The first release of Blood Lad which contained the first two volumes of chapters in one package had me somewhat divided on things as there were aspects to the series that seemed to be interesting and somewhat fresh while some of the other aspects seemed like the material was trying to take some shortcuts when it came to building its characters and world. Luckily this second release helps alleviate some of these issues as the author decides to bring Staz’s brother into the series in a way that helps to justify the setting up that had been done previously as well as allows for Staz to display some character depth and gives him an antagonist to work off from. The biggest gain here is found through this teaming of siblings, including younger sister Liz, that helps to add a somewhat solid and relatable drama to the rather wild events and which also seemingly answers some questions while raising a whole lot more.
As the events unfold the reader gets to watch as the relationship that the three family members share helps to color both the events that the audience has been introduced to before but it also manages to give some hints to much of the current events as the open hostility Staz has gets a chance to be seen in a different light, first in interactions with his siblings and particularly Braz’s explanation of the past as the author has displays some cut away scenes that appear to try to provide a touch of perspective to them. The biggest winner here is the reader though as the introduction of Liz allows for the cast to react to a painfully shy character and one gets to watch as it is revealed that Liz is far more aware of what is going on then she appears at times as she hides behind her array of masks but that her world is tinged through her perceptions as it relates to the lack of attention she feels she doesn’t get from the brother she adores.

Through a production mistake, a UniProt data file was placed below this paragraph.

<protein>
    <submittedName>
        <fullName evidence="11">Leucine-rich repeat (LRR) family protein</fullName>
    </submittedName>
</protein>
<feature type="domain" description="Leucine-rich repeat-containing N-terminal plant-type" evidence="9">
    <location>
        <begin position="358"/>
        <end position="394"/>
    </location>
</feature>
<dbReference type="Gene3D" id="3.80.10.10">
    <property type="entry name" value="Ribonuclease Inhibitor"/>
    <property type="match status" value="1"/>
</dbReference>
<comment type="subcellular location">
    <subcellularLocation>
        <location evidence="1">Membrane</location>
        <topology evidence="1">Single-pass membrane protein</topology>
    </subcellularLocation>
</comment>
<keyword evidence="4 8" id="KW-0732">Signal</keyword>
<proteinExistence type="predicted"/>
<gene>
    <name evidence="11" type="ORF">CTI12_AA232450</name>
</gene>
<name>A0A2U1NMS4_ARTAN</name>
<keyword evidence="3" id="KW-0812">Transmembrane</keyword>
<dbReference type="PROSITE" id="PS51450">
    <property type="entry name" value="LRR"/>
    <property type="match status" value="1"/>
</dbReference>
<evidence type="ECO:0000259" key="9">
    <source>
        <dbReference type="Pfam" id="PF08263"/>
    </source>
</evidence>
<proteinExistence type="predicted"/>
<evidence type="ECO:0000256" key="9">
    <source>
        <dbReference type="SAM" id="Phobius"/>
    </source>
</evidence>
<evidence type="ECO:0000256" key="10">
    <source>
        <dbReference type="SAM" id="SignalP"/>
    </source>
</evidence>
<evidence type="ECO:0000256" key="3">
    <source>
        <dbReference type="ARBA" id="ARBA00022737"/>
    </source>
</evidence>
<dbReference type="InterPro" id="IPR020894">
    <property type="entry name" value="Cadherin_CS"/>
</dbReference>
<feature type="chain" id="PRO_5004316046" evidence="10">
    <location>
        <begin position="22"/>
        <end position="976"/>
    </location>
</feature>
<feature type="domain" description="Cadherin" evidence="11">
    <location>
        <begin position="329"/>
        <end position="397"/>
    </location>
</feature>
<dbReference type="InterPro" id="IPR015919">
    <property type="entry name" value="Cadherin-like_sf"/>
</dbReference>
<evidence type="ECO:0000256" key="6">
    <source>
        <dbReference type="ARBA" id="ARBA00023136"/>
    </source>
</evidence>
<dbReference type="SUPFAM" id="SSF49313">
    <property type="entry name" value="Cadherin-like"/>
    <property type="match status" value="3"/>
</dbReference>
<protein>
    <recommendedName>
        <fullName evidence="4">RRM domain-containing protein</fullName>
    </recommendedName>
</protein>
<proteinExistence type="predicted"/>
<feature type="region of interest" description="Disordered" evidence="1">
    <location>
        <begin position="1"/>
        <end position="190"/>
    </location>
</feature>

Of course with a large threat on hand and a sizable cast having been introduced revolving the combined volumes just around Staz wouldn’t be terribly fair and so the perilous situation is used to also show off Wolf as well in a situation that brings a great combination of fighting, humor and tribute as Blood Lad’s author isn’t shy at all in paying homage to Dragonball Z both in theme and story set up as well as all but completely spelled out references. Unlike DBZ though the readers are going to find that Staz isn’t a typical shonen manga character as his desires tend to be far less obsessed with strength, though he is put in a kind of typical position of having to be the big savior and achieve power that outclasses his friend/rival which does kind of leave a feeling that this full arc isn’t quite as unique as it could have been and which might cause some predictable reactions from Wolf in the future. With genuinely threatening opponent (if not more than a little borrowed from DBZ) as well as some hints as to some of the various schemes that some of the characters possess in secret a fantastic spice is added to the mix which makes the manga feel a bit exotic, even if some of the ingredients used to make it are of a rather common stock.
Blood Lad may have been a bit sluggish in rising from its coffin initially but now that it is up it is moving forward with a surprising speed and nimbleness that belies its relative youth as it demonstrates a flair often found in more mature works created by more seasoned authors. While there are still a few flaws to be found in pacing the author does a fantastic job of paying off some of the ideas set up in the previous chapters as the characters get a chance to breath and a few of them show off some of their depth that was a bit hidden in the previous volume. While a couple of characters still feel under developed from where they need to be to truly make this series sparkle, the improvements made with others gives hope that this situation may be resolved in shorter fashion than longer as the series seems to be finding a stride that other series take much longer to hit and seems to know how to add appeal to characters that appeared to have been overlooked at the start.
Content Grade: B
Art Grade: B+
Packaging Grade: A-
Text/Translation Grade: B+
Age Rating: 16+
Released By: Yen Press
Release Date: March 26th, 2013